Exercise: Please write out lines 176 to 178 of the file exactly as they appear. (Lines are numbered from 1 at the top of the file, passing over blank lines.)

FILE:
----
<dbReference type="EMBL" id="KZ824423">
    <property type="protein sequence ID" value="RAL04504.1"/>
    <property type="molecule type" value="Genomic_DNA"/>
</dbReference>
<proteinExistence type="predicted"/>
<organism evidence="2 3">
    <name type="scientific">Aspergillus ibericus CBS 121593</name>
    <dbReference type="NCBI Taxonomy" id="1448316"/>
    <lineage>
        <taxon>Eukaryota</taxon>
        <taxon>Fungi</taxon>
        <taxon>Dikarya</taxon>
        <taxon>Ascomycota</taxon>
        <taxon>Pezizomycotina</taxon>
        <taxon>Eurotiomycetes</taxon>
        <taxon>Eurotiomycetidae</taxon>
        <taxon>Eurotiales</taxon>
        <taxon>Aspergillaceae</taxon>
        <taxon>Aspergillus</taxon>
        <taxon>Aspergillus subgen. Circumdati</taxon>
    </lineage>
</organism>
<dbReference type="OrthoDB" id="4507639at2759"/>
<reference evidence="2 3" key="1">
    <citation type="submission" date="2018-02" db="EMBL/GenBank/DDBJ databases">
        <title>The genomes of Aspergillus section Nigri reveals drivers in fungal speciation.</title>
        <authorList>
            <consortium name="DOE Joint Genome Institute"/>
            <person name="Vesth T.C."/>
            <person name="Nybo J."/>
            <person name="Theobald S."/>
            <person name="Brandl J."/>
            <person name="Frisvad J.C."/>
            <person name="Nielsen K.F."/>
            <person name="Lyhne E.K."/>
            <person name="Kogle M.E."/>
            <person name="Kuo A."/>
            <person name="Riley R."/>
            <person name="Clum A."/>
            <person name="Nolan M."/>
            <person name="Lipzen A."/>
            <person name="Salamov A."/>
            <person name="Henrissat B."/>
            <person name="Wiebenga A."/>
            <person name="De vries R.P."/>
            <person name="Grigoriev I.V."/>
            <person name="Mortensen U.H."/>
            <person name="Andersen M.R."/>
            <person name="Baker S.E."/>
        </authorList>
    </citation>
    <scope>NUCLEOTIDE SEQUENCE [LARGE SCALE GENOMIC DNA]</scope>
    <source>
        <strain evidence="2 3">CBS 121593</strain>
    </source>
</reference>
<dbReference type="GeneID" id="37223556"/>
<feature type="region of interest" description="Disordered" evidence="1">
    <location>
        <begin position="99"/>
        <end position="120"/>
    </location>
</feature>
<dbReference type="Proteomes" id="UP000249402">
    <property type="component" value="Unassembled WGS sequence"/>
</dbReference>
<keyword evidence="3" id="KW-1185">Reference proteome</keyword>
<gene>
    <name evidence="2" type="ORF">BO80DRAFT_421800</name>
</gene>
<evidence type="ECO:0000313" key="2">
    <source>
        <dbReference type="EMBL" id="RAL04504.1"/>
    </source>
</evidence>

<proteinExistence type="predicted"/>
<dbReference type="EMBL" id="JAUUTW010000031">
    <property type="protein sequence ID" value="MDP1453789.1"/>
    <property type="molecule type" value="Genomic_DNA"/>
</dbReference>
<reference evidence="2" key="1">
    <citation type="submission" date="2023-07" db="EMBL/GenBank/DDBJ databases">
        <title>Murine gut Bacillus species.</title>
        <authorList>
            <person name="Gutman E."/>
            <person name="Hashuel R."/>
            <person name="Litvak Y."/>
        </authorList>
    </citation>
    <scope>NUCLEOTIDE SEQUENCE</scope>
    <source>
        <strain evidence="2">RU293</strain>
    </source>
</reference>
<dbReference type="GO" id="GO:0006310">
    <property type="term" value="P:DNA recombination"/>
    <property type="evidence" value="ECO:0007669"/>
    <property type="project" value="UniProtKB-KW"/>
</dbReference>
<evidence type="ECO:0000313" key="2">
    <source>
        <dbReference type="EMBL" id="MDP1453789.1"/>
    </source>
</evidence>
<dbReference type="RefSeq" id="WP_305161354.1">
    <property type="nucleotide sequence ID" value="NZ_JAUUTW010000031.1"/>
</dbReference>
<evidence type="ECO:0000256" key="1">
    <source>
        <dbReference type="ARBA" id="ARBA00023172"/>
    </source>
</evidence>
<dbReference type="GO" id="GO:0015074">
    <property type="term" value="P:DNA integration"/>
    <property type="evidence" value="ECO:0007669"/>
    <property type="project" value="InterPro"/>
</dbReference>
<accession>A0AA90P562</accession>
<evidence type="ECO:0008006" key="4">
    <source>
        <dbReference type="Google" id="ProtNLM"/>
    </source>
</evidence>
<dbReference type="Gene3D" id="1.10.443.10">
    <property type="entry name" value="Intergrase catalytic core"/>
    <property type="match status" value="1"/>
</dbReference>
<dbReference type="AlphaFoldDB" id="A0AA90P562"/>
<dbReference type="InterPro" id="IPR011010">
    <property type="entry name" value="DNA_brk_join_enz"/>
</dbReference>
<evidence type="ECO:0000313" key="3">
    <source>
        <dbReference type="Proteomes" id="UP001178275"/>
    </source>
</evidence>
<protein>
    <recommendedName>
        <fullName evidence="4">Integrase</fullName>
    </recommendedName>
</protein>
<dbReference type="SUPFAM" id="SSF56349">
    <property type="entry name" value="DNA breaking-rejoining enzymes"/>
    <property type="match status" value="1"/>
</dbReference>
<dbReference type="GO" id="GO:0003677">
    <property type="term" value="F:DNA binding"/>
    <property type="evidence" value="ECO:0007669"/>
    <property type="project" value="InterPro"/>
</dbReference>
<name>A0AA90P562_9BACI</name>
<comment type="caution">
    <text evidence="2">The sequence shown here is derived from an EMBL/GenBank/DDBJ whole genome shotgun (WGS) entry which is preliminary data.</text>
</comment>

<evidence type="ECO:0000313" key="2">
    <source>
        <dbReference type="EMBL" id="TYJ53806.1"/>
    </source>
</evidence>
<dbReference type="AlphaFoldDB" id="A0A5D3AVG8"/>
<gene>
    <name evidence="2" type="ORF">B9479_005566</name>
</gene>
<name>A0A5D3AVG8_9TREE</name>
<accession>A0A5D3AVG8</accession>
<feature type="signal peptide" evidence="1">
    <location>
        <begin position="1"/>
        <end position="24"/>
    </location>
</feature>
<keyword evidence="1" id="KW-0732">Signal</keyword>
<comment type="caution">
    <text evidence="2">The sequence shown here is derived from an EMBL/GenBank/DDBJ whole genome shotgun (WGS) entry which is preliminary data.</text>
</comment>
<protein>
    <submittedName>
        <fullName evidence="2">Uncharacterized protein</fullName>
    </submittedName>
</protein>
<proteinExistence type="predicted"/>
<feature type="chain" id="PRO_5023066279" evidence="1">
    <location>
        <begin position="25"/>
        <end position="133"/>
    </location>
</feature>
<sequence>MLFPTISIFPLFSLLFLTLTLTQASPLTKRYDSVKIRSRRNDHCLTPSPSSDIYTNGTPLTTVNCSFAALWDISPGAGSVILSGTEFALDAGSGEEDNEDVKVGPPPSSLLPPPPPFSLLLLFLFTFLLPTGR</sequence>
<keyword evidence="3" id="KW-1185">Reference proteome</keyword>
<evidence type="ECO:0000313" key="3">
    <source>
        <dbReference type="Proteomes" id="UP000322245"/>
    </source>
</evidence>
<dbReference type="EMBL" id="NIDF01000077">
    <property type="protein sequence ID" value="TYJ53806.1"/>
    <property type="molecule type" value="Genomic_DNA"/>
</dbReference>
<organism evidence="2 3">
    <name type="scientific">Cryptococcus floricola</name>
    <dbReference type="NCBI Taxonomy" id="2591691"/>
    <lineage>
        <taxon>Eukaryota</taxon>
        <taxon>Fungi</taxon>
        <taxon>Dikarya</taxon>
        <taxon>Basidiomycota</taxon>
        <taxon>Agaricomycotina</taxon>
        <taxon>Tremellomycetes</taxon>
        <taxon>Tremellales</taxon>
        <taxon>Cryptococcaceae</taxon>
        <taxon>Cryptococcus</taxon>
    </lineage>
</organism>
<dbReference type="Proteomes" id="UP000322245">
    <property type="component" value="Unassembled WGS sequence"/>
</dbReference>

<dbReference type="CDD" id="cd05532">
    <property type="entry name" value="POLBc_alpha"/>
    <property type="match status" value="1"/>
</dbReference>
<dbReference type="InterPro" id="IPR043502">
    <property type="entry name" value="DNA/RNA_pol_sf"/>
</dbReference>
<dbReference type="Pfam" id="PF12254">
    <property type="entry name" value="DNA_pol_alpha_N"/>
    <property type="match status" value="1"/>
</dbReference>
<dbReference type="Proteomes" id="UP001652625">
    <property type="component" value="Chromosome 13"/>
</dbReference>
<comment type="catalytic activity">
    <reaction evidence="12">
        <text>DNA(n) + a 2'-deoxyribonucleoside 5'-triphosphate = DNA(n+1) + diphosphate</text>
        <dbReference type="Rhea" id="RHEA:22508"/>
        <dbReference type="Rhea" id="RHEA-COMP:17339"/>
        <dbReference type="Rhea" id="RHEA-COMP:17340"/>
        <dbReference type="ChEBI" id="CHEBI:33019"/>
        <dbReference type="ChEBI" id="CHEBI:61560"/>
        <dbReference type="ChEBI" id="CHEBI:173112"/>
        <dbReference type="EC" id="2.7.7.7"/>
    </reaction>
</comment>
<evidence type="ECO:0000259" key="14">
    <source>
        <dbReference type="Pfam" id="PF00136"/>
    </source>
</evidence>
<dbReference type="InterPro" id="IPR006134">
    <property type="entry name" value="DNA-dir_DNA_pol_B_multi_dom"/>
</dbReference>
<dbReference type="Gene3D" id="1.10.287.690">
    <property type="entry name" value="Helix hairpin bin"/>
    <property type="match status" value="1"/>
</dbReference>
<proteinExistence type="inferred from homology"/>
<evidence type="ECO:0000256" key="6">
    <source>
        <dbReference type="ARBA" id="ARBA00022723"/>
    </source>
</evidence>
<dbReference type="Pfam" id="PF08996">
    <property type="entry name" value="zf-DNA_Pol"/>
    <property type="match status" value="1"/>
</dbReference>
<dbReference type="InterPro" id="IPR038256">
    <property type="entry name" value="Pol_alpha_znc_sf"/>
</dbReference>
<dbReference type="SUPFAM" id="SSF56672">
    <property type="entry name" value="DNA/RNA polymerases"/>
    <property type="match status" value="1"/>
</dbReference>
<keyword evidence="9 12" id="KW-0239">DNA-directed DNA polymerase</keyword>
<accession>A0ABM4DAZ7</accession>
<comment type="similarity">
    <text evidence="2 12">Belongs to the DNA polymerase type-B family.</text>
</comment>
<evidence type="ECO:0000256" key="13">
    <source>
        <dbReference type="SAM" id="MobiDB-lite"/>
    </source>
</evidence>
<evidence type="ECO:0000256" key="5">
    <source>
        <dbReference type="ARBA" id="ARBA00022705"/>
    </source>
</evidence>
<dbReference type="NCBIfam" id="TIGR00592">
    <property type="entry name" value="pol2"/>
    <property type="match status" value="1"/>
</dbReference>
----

<protein>
    <submittedName>
        <fullName evidence="2">Uncharacterized protein</fullName>